Schematic representation of the reactors and the treatment strategies used to investigate the response of a DIET consortium of Geobacter metallireducens and Methanosarcina barkeri to applied electrical current (−0.7 V). (A) Reactor setup and possible interactions between species and cathode. (B) DIET control: The DIET consortium is grown in the bioelectrochemical reactors but remains unexposed to −0.7 V (n = 3 until day 10; n = 2 days 10–20). IC) DIET at −0.7 V continuous: The DIET consortium is provided with a continuous supply of ethanol (≥1 mM) and is exposed continuously to −0.7 V (n = 4). (D) DIET at −0.7 V intermittent: The DIET consortium is provided with a continuous supply of ethanol (≥1 mM), but the cathodic potential is switched off after the first 5 days and then turned back on and off every 5 days (n = 3). (E) DIET or −0.7 V intermittent: The DIET consortium is provided with −0.7 V the first 5 days and ethanol (≥1 mM) the next 5 days; then, this is repeated until day 20 (n = 4) (created in BioRender).
To investigate the influence of negative cathodic potential on DIET consortia, we subjected them to four exposure treatments (Figure 1B–E), evaluating their metabolism and cell ratios over a 20-day incubation period.
  1. Control without exposure (Figure 1B), where a DIET consortium was grown on ethanol without any cathodic exposure.
  2. Continuous exposure of DIET consortia grown on ethanol and exposed to −0.7 V at all times (Figure 1C). Ethanol serves as the electron donor for both partners, while the cathode (−0.7 V) is exclusively favourable for the methanogen. This condition mirrors the MEC-AD settings with methanogens receiving electrons from both syntrophic partners and cathodes.
  3. Discontinuous exposure of DIET consortia grown on ethanol and exposed to −0.7 V with periodic breaks intended for redox homeostasis regeneration in Geobacter (Figure 1D). Negative potentials, as reported in the literature (Korth & Harnisch, 2019; Song et al., 2016), are known to disrupt electron transfer, causing an accumulation of reduced NAD(P)H.
  4. Discontinuous exposure of DIET consortia to ethanol or −0.7 V (Figure 1E). We were interested in determining whether the partners could be decoupled by switching from conditions favourable for the growth of both (ethanol-fed) to conditions solely favourable for one (−0.7 V).

Cultivation conditions

Methanosarcina barkeri MS (DSM 800) and Geobacter metallireducens GS-15 (DSM 7210) were obtained from the German culture collection, DSMZ. In our previous work, these two species were co-cultured in the presence of granular activated carbon (GAC, 25 g/L) (Yee et al., 2019). For this study, the fifth transfer of this GAC-adapted co-culture was used. The decision to use a GAC-adapted co-culture was based on its higher growth rates and pre-adaption to a carbonaceous surface, which is comparable to a cathode surface. The growth experiments were conducted in a previously reported basal medium (Yee et al., 2019) under strict anaerobic and sterile conditions.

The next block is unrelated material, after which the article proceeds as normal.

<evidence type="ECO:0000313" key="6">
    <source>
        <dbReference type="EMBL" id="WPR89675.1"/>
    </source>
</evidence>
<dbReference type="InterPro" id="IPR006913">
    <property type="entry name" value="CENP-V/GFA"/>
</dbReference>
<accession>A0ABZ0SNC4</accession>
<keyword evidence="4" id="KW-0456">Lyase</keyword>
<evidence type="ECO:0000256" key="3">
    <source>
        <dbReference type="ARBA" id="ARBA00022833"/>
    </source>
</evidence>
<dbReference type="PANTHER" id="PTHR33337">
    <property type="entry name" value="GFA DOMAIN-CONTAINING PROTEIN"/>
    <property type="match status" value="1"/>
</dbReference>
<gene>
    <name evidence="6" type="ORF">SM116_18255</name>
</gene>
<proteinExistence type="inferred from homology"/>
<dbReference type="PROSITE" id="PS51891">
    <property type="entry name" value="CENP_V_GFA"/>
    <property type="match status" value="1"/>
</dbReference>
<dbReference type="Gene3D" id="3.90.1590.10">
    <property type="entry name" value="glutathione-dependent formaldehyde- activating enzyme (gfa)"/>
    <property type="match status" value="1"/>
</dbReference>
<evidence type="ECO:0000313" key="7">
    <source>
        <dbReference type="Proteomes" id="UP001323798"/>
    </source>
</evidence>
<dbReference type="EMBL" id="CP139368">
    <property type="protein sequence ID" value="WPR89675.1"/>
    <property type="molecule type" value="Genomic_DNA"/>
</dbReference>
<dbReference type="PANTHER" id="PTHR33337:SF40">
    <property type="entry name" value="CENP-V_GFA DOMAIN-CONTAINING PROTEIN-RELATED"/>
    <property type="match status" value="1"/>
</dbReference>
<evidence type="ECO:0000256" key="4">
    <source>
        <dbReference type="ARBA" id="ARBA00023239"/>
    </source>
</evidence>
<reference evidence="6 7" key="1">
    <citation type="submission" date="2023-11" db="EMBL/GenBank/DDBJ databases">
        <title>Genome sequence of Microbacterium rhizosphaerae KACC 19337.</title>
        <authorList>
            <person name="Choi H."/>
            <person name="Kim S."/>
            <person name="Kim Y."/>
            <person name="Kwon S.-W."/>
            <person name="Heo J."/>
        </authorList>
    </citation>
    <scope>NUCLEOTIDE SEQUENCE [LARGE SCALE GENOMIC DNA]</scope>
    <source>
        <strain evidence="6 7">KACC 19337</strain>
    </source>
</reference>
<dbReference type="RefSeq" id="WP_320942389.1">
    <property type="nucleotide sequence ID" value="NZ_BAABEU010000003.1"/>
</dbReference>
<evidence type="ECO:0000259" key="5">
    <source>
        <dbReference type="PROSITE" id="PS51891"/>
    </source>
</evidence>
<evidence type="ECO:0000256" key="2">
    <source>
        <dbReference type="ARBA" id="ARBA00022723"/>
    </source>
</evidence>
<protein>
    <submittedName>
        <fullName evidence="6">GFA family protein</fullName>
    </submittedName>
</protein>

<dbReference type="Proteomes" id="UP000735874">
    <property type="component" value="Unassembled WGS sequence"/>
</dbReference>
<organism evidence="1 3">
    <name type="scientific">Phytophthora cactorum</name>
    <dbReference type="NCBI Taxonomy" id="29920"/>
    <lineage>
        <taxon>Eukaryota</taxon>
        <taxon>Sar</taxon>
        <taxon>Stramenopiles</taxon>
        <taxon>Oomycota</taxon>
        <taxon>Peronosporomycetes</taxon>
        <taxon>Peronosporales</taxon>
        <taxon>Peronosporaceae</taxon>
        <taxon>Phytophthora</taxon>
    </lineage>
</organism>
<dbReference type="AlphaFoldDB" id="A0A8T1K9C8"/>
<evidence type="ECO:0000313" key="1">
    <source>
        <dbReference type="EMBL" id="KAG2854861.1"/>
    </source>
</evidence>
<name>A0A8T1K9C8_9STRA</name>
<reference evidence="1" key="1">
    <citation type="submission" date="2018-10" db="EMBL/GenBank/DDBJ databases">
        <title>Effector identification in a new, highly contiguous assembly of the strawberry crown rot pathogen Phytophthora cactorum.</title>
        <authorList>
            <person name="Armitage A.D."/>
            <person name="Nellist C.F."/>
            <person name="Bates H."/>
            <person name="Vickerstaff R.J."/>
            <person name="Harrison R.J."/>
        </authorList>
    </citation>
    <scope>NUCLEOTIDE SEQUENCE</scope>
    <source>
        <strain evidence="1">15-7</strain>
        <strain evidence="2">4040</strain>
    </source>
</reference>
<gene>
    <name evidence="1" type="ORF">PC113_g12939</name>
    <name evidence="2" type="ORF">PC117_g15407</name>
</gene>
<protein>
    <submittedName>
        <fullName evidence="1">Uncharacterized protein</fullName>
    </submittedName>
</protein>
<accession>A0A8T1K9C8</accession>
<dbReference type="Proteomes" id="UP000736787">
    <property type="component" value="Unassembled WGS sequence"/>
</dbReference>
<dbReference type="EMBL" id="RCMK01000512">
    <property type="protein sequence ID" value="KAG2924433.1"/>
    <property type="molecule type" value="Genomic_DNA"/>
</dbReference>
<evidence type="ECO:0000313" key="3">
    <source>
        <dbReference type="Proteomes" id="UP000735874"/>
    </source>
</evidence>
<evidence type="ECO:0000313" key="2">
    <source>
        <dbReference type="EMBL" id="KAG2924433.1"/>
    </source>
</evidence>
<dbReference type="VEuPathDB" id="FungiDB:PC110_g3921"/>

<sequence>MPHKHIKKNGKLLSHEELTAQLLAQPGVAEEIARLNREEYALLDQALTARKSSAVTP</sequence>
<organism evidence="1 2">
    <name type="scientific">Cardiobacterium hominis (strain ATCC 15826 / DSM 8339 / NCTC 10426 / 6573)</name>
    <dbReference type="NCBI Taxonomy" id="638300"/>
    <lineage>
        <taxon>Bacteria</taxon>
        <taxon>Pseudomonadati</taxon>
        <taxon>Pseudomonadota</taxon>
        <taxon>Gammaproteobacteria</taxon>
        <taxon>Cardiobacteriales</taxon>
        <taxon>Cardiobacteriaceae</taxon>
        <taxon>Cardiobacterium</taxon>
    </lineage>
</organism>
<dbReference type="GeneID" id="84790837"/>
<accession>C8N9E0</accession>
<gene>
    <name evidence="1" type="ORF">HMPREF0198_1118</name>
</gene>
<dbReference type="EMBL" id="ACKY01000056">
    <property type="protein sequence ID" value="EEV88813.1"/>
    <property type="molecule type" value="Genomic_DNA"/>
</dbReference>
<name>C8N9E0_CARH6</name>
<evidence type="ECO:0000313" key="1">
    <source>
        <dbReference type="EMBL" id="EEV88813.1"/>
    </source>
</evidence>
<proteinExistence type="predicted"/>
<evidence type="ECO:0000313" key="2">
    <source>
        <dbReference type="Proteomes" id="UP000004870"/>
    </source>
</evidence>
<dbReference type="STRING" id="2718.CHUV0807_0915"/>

Bioelectrochemical reactor set-up and measurements

Two-chambered H-cell reactors (Adams and Chittenden Scientific Glass, USA) were set up without stirring to minimize electrochemical signal noise, following the previously reported methodology (Yee et al., 2019, 2020). Each chamber, with a total volume of 0.65 L, was separated by a Nafion™ proton exchange membrane (Ion Power). Both working and counter electrodes were graphite rods (2.5 × 7.5 × 1.2 cm), and reference electrodes were leak-free Ag/AgCl (3.4 M KCl) electrodes from CMA Microdialysis, Sweden. The Ag/AgCl electrodes had a potential difference of +0.24 V against SHE as validated by the manufacturer and our laboratory. For controlled cathodic potentials and chronoamperometry, a multi-channel potentiostat (MultiEmStat, PalmSens, The Netherlands) was used. A total of 0.11 L of a late exponential co-culture was anaerobically added to each cathodic chamber, which contained 0.44 L of sterile anaerobic medium. This resulted in a final solution volume of 0.55 L, leaving 0.1 L headspace.

Four distinct treatment strategies were employed in this study: (1) ethanol only (DIET control), (2) ethanol and −0.7 V continuous, (3) ethanol and −0.7 V discontinuous, and (4) ethanol or −0.7 V discontinuous (Figure 1B–E). Ethanol served as the ‘feed’ and was carefully maintained at concentrations above 1 mM by topping up, when necessary, which occurred on day 10. The control treatment, referred to as DIET, was only provided with ethanol, without any electrical current application. All treatments with electrical current application had their cathodes poised at −0.7 V (vs. SHE) over the entire period of the incubation of 20 days for −0.7 V continuous, or at 5-day intervals for the −0.7 V discontinuous. During the initial 10 days (phase 1), all incubations were carried out under an 80:20 N2:CO2 atmosphere in the headspace. Subsequently (phase 2), the atmosphere was changed to a biogas-mimicking gas mixture of 50:50 CH4:CO2, through a 20-minute gas exchange, and incubations continued for another 10 days. Each treatment condition was set up in four replicate reactors, but due to technical issues, triplicate (first 10-days) and, then, duplicate (next 10-days) reactors were used for the DIET control treatment. Triplicate abiotic reactors were also included for the −0.7 V continuous and −0.7 V discontinuous treatments, with ethanol added only at the beginning.